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Data Quality

Reviewed by Margaret RouseCheckmark | Last updated: March 8, 2022

What Does Data Quality Mean?

Data quality (DQ) is the degree to which a given dataset meets a user's needs. Data quality is an important criteria for ensuring that data-driven decisions are made as accurately as possible.

High quality data is of sufficient quantity -- and has sufficient detail -- to meet its’ intended uses. It is consistent with other sources, presented in appropriate ways and has a high degree of completeness. Other key data quality components include:

  • Accuracy -- The extent to which data represents real-world events accurately.
  • Credibility -- The extent to which data is considered trustworthy and true.
  • Timeliness -- The extent to which data meets the user's current needs.
  • Consistency -- The extent to which the same data occurrences have the same value in different datasets.
  • Integrity -- The extent to which all data references have been joined accurately.

Currently, there is no global standard for evaluating and verifying data quality. Instead, most organizations approach data quality improvement on an organizational or project-by-project basis, using policies and frameworks to ensure data is properly collected, handled and processed at all stages of the information lifecycle.

Data Quality Guidelines

Extracting reliable and useful information from a large quantity of data requires the data to be as complete and error-free as possible. When data quality is unreliable, it can lead to poor decisions and wasted budget. If poor quality data is being used to make decisions about an online advertising campaign, for example, it’s likely that valuable advertising dollars will be spent on consumers who do not belong to the target audience.

The quality of data should be constantly assessed and reassessed in an iterative fashion to ensure that appropriate levels of quality are sustained in an acceptable and transparent manner. It requires organizations to establish data quality guidelines for data managers, data stewards, and other stakeholders who use the data. This includes:

  • Assessing data quality early and often.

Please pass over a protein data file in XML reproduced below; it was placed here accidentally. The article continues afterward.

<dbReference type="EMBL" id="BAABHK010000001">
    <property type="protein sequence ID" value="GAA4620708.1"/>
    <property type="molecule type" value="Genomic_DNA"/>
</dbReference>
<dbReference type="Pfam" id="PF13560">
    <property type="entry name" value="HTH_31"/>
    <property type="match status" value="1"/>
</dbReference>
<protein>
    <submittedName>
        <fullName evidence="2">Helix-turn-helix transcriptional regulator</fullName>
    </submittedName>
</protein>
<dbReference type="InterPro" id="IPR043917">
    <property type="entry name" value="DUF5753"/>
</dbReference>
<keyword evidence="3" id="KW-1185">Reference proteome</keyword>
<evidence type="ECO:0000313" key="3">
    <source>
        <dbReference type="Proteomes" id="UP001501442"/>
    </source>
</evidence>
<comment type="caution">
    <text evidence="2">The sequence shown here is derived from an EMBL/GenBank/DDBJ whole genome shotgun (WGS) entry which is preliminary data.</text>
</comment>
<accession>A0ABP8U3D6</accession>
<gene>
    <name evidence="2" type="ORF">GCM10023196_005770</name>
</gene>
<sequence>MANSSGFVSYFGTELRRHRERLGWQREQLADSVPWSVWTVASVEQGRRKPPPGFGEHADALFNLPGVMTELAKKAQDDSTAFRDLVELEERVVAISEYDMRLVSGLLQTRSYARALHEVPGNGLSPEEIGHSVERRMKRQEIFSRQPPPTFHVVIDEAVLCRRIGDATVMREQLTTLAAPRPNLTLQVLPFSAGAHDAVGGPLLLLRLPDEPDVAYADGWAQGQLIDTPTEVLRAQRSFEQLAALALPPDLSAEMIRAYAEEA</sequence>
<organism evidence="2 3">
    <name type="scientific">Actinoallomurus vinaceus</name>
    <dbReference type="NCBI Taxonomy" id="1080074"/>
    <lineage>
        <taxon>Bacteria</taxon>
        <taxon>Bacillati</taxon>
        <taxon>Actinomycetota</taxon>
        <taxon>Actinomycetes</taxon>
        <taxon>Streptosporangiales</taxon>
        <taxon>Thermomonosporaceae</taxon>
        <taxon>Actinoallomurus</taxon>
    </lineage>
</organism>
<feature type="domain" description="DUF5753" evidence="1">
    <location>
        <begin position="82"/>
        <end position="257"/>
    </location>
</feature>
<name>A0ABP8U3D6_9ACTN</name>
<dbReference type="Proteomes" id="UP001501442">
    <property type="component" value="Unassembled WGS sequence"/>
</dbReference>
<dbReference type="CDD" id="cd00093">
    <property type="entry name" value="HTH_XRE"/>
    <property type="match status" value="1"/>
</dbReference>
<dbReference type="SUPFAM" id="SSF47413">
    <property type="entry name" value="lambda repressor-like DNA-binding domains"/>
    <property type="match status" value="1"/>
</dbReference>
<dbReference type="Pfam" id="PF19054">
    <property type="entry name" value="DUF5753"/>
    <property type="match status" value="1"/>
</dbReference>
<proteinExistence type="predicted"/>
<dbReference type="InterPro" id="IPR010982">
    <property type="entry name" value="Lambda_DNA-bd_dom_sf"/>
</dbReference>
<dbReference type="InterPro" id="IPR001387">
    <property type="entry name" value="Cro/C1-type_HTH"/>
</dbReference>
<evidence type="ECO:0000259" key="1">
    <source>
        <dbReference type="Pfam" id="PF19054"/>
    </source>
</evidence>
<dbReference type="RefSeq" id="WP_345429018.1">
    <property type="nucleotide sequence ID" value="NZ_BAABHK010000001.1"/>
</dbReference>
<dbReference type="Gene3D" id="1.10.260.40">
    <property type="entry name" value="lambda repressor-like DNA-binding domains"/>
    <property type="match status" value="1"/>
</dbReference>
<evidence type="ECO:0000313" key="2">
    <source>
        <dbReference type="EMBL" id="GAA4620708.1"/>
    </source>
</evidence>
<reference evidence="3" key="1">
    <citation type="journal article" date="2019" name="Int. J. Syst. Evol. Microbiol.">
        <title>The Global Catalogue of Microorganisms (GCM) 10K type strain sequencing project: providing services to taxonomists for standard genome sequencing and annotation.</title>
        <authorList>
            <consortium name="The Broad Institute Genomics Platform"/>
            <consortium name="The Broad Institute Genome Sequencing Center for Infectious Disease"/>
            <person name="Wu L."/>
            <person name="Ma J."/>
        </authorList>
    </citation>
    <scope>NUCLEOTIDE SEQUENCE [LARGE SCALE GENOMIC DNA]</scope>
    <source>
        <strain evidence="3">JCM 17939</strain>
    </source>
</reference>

• Adopting a framework for evaluating data quality in order to ensure that all aspects of data quality are evaluated and verified consistently. Data quality assessments (DQAs) can help managers understand how much confidence they should have in specific datasets.
  • Periodically reviewing data quality policies to ensure they support compliance regulations.
  • Hiring a neutral third party to monitor data quality. Look for a partner who has both the expertise and wherewithal to identify which datasets are high quality and privacy compliant, and which are inherently flawed and will raise concerns.

Internal data quality policies should include guidelines for data entry, edit checking, validating and auditing data, correcting data errors, and removing the root causes of data contamination. Guidelines should also include policies and procedures for change-control, standardizing data formats and resolving data disputes.

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Techopedia Explains Data Quality

There are an increasing number of factors to consider when it comes to data quality and those using data are often left to evaluate data quality in a disjointed ad hoc manner. It’s important for organizations to engage stakeholders from all relevant areas of a business to agree on the following:

  • How will data quality be monitored?
  • What goals and objectives can be achieved better if data quality is improved?
  • How will efforts to improve data quality be prioritized?
  • What are the risks of poor data quality regarding cost, compliance and productivity?
  • Who will lead and coordinate improvement efforts?
  • How will data quality improvements be measured, analyzed, and reported on over time

If processes, methods, and procedures are developed independently for each effort, the organization risks:

  • A lack of awareness on the part of business staff about quality needs across the data lifecycle;
  • Undue effort and duplicative costs; and
  • Inefficient implementations (for example, repeatedly cleansing data in a downstream data store while not improving data quality at the source).

Data Quality and Compliance

Data quality plays an important role in privacy compliance. Regulations such as GDPR and COPPA are designed to ensure that consumer data is collected transparently and all personally identifiable information (PII) is handled in a safe manner. Poor data quality practices, such as collecting data without appropriate consumer consent, can result in stiff regulatory fines for non-compliance.

When businesses purchase data from a data broker, they do not have transparency into how the data was collected or is being stored and secured. By being more transparent about how data is sourced and stored and highlighting overall data quality, those employees using the data will have more trust in the results.

This is an important business consideration because a lack of trust can negatively impact reputational risk. It is more important now than ever for companies to be able to demonstrate that they are collecting data in a transparent, safe manner upfront and appropriately securing data in transit and data at rest after collection.

Data quality is an evolving space. As privacy regulations continue to expand, data quality verification will become an even more critical component of business operations. In a large organization, planning efforts may extend over a few weeks. In a small organization, strategic planning for data quality may be completed in a few brief meetings.

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DatabaseData ManagementAnalyticsBusiness Intelligence (BI)Identity & Access Governance

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